Senators urge the OWCP to use special unit for handling injury claims of firefighters

Numbers Fire Nevada wildfire Carson City Minden
Numbers Fire, Nevada, July 6, 2020. Photo by Tallac Hotshots.

A bipartisan group of U.S. Senators has signed a letter urging the Office of Workers’ Compensation Programs (OWCP) to expedite the handling of death and injury claims of federal firefighters “in advance of the 2022 wildfire season.”

As we wrote on December 14, 2021, the federal agency responsible for supporting firefighters when they are injured on the job too often fails to reimburse them appropriately for medical bills and death benefits. A December 13, 2021 article at BuzzFeed News described numerous examples of firefighters who were seriously injured while working, then confronted with huge medical bills. Some were being hounded multiple times a day from bill collectors demanding money that should have been paid by the OWCP. Firefighters’ credit cards have been maxed out and credit ratings destroyed. Injured firefighters have routinely been reduced to setting up GoFundMe pages and depending on grants from the Wildland Firefighter Foundation.

A spokesperson for the OWCP told BuzzFeed News that the agency was in the process of developing new procedures and modifying existing policies. For example, a “Special Claims Unit,” which usually handles nontraditional requests, will now adjudicate “all new incoming firefighter claims.”

The Special Claims Unit already existed. The agency’s manual states that one of its duties is handling death benefits for members of the Armed Forces who die “in connection with service with an Armed Force in a contingency operation.” All of these claims for a death gratuity “are to be transferred to [the unit] immediately upon receipt for handling and response.”

One of the causes for the slow response to firefighters’ injury and death claims is a reduction in the number of OWCP claims examiners due to a declining budget over the last few years. The letter signed by the Senators does not address their responsibility for appropriating adequate funds to accomplish the mission.

“Federal wildland firefighters have recently reported difficulty getting their medical treatment costs for work-related injuries covered by the government within a reasonable timeframe,” Feinstein wrote in a letter to Christopher Godfrey, director of the Labor Department’s Office of Workers’ Compensation Programs. “This is simply unacceptable – these firefighters put their lives at risk to defend American lives and property, and they deserve our support.”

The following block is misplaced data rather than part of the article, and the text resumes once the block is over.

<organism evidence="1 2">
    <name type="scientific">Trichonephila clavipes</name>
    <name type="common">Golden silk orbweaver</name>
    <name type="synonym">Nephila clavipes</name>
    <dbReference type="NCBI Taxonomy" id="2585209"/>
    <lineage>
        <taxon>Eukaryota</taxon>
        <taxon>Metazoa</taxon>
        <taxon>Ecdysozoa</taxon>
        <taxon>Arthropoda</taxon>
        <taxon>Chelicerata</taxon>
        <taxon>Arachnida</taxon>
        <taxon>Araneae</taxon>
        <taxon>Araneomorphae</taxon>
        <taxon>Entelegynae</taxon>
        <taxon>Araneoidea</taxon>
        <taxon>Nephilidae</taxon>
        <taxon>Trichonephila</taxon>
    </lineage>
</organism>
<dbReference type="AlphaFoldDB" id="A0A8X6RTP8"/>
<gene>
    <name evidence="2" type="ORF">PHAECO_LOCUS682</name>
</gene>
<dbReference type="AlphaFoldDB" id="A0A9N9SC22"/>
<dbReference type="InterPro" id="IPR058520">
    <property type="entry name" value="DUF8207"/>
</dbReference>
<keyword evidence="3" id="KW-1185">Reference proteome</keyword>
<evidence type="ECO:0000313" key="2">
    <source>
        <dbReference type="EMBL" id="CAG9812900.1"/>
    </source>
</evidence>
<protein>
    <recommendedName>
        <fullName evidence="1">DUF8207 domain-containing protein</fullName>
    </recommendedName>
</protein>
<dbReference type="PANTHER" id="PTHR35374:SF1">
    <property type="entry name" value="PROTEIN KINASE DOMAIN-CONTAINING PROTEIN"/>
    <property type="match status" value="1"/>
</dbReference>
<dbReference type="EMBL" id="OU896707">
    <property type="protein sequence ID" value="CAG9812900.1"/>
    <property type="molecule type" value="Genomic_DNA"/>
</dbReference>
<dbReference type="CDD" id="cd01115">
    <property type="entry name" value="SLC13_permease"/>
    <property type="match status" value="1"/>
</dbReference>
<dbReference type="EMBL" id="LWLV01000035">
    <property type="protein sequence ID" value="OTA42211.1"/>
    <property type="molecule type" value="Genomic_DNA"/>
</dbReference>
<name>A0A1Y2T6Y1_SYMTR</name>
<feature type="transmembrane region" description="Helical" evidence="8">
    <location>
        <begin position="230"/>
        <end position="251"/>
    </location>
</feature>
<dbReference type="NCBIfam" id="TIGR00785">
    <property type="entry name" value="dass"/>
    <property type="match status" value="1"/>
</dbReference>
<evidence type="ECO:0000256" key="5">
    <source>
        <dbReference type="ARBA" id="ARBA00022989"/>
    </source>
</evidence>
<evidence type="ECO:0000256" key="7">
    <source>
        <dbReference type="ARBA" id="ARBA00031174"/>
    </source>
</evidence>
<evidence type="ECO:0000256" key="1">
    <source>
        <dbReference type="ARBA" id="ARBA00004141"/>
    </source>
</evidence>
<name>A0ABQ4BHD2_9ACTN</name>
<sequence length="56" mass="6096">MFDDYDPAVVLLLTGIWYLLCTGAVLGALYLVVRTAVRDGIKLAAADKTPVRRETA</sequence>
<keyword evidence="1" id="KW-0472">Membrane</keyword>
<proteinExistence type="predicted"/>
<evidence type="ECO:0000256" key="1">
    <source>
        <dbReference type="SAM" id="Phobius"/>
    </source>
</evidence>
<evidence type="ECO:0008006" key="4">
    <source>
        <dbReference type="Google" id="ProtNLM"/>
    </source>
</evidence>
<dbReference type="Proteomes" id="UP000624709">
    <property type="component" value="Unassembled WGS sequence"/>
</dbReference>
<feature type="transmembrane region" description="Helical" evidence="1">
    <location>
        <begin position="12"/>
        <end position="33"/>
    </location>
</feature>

Feinstein continued, “Your commitment to establish a special claims handling unit is an excellent first step to remedying this situation; we urge you to follow through expeditiously and to focus on handling the claims of both federal wildland firefighters and structural firefighters…Given the urgency of the wildfire situation in the western United States, we request an update as to the status of this special claims handling unit at your earliest convenience.”

In addition to Senator Feinstein, the letter was signed by Senators Alex Padilla (D-Calif.), Ron Wyden (D-Ore.), Jacky Rosen (D-Nev.), Tom Carper (D-Del.) and Susan Collins (R-Maine).

The complete text of the Senators’ letter is below:


February 14, 2022

Mr. Christopher Godfrey
Director, Office of Workers’ Compensation Programs
Department of Labor
200 Constitution Ave. NW
Washington, DC 20210

Dear Director Godfrey:

We urge you to expedite the establishment of a special claims unit to handle firefighter compensation claims so that it can be in place before the start of the 2022 fire season. As you noted in your testimony before the House Committee on Education and Labor on December 2, 2021, federal firefighters who file claims with your office are facing many challenges, and it is our understanding that firefighters are sometimes unable to obtain compensation for their medical treatment, especially those who assert long-term illnesses attributable to their work.

As you know, wildfires in the West are becoming larger, more frequent, and increasingly hazardous. In 2021, the wildland firefighting national preparedness level was raised to its highest level on July 14 – the earliest date in a decade and the second earliest date in history – and required the active deployment of more than 80 percent of the nation’s wildland firefighting crews. We expect this trend to continue, requiring federal firefighters to be engaged for longer periods of time each year combating increasingly dangerous fires. As a result, firefighters will likely sustain more work-related injuries and will increasingly be exposed to conditions that can lead to long-term illness and injury.